I think of each film as being drawn from a palette of influences.  For CONVENTION, I was inspired by the films of Robert Drew and Robert Altman and the great ‘70s films that combined journalism and politics – ALL THE PRESIDENT’S MEN, THE PARALLAX VIEW, THE CANDIDATE.  Also on the palette: the operettas of Gilbert and Sullivan, the memories of network television gavel-to-gavel coverage of political conventions and Hendrick’s gin, tonic & cucumber.

 Did you go to film school?

No.  I graduated from the University of Missouri’s School of Journalism.  The closest thing I had to film school was many years of being an Executive Producer at a company that made music videos, many of which were made for very, very low budgets.  That experience – two guys, a camera and moving as fast as you could – would prove to be invaluable experience in making CONVENTION.

What do you shoot on?

We used the Panasonic HVX.  David and I had been using it for months on our Branson film and I love working with it.

What has been the most unexpected thing to happen since taking the film on the festival circuit?

Yet to be determined.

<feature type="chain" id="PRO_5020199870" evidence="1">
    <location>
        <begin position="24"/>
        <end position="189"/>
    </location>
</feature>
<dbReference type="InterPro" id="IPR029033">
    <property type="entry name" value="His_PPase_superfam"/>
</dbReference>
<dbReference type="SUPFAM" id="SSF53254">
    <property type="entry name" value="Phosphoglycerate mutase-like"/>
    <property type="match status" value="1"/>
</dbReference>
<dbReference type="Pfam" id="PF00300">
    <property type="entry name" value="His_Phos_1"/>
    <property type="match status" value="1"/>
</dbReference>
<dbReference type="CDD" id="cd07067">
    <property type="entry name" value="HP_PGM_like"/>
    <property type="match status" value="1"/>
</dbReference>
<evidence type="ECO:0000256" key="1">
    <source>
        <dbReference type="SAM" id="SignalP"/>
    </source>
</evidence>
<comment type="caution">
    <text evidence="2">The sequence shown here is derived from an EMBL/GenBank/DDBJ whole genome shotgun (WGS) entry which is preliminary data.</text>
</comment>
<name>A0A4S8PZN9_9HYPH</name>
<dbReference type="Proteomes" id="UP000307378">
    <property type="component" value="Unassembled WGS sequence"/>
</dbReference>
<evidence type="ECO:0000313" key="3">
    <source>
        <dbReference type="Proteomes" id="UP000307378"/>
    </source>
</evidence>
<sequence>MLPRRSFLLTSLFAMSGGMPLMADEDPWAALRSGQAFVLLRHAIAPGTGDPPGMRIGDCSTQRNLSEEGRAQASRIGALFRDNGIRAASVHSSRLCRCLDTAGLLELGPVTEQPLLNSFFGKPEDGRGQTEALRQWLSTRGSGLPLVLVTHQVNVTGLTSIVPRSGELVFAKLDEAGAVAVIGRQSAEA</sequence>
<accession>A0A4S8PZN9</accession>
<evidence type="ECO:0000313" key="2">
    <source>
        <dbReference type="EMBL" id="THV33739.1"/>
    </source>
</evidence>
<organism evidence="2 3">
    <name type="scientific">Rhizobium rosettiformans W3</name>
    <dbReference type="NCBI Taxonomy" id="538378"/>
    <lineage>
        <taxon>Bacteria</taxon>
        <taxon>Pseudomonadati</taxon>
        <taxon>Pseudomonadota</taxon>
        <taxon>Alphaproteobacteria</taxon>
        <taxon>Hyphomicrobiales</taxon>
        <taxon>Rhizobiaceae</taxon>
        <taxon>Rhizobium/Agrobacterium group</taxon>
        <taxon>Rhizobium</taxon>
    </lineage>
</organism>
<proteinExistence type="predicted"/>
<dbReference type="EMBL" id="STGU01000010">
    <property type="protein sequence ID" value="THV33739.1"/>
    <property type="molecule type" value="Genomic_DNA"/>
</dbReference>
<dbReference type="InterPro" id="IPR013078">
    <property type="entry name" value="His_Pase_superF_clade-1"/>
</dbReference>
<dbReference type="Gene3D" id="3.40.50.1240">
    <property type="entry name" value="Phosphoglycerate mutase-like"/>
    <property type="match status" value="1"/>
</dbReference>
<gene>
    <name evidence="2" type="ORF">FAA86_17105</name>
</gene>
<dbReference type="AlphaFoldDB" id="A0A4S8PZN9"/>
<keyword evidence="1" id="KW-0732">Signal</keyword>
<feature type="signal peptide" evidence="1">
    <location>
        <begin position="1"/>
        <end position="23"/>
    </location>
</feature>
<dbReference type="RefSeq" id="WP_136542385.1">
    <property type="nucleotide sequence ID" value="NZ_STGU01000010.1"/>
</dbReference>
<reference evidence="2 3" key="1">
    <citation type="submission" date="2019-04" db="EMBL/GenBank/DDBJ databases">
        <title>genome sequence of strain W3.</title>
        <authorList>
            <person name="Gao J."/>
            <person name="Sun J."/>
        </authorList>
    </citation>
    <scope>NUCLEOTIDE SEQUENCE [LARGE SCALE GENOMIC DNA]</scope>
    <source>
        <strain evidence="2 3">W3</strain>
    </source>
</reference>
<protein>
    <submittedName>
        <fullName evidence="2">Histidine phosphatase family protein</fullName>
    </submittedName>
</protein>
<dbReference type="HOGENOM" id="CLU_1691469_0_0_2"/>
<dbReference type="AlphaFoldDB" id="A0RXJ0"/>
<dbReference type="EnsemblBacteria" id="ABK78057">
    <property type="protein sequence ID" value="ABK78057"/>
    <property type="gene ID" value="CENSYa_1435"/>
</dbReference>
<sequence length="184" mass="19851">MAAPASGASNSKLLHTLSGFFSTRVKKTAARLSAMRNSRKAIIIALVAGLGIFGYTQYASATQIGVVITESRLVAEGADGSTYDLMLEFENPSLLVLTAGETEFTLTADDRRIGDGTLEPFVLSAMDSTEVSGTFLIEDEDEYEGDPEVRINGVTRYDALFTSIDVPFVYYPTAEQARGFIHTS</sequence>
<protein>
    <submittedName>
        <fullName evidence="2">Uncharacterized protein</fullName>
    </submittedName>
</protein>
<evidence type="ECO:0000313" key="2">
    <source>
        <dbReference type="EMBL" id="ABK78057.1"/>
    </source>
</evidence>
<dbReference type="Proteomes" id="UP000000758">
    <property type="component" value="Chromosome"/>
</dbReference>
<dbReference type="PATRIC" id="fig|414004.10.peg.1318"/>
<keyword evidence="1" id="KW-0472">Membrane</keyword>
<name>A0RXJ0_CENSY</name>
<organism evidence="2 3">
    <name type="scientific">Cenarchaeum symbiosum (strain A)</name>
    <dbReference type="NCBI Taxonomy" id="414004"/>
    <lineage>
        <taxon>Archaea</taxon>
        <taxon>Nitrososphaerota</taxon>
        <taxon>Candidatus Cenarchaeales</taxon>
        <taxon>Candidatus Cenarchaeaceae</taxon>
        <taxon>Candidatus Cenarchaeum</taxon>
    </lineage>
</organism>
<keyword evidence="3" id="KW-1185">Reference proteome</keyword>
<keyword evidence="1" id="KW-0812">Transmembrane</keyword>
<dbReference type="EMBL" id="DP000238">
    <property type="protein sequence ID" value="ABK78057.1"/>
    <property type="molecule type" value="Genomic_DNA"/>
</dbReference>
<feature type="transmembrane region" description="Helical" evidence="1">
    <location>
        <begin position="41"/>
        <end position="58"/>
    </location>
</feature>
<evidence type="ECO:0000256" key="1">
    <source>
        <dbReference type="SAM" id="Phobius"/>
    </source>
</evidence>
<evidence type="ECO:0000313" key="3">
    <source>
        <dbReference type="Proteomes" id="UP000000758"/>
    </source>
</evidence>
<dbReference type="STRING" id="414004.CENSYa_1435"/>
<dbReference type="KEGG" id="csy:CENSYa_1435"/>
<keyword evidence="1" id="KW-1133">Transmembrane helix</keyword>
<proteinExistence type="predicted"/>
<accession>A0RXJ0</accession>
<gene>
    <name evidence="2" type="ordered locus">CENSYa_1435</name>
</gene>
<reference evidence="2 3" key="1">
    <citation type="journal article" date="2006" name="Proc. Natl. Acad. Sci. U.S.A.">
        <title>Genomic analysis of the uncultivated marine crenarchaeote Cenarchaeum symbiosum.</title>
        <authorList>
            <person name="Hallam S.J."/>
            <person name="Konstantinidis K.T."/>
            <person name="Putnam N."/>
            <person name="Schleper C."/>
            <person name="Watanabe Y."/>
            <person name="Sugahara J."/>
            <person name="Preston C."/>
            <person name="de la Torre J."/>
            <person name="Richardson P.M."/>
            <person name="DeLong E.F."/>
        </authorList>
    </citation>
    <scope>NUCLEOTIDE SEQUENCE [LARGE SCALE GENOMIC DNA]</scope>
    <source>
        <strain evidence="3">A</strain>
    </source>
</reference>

Why did you want to screen your film at SILVERDOCS?

Silverdocs is the premiere documentary festival in the United States, it’s been a good friend to me (my KURT COBAIN ABOUT A SON screened there in 2007 and won the inaugural Cinematic Vision Award) and because I can’t imagine a better place to have a world premiere screening of a film about the 2008 Democratic National Convention than on Washington D.C.’s doorstep.

VEGETARIAN GOBLINS TO OVERRUN SILVERDOCS?

It’s true. SILVERDOCS is run by great folks who don’t piss on hospitality. Normally that sentence would set off PC-Violation alarm bells, but when it is a play on the crucial line from the worst movie every made, cult-classic TROLL 2, conveyed by the film’s former child-star and helmer of the SILVERDOCS 2009 Doc chronicling the fiasco–BEST WORST MOVIE–it has to pass the censors, right? We’ll have a new FCC chairman soon. I’ll check with him on that. While we’re waiting, read about Michael Paul Stephenson and his seminal role as both an actor and a director. You heard it here first, he now has two cult classics on his hands—and you can see them both if you bring a balony sandwich the right SILVERDOCS screening. I hear that there may be a caravan of Troll 2 fans driving down for this. Please let them be in Goblin costumes.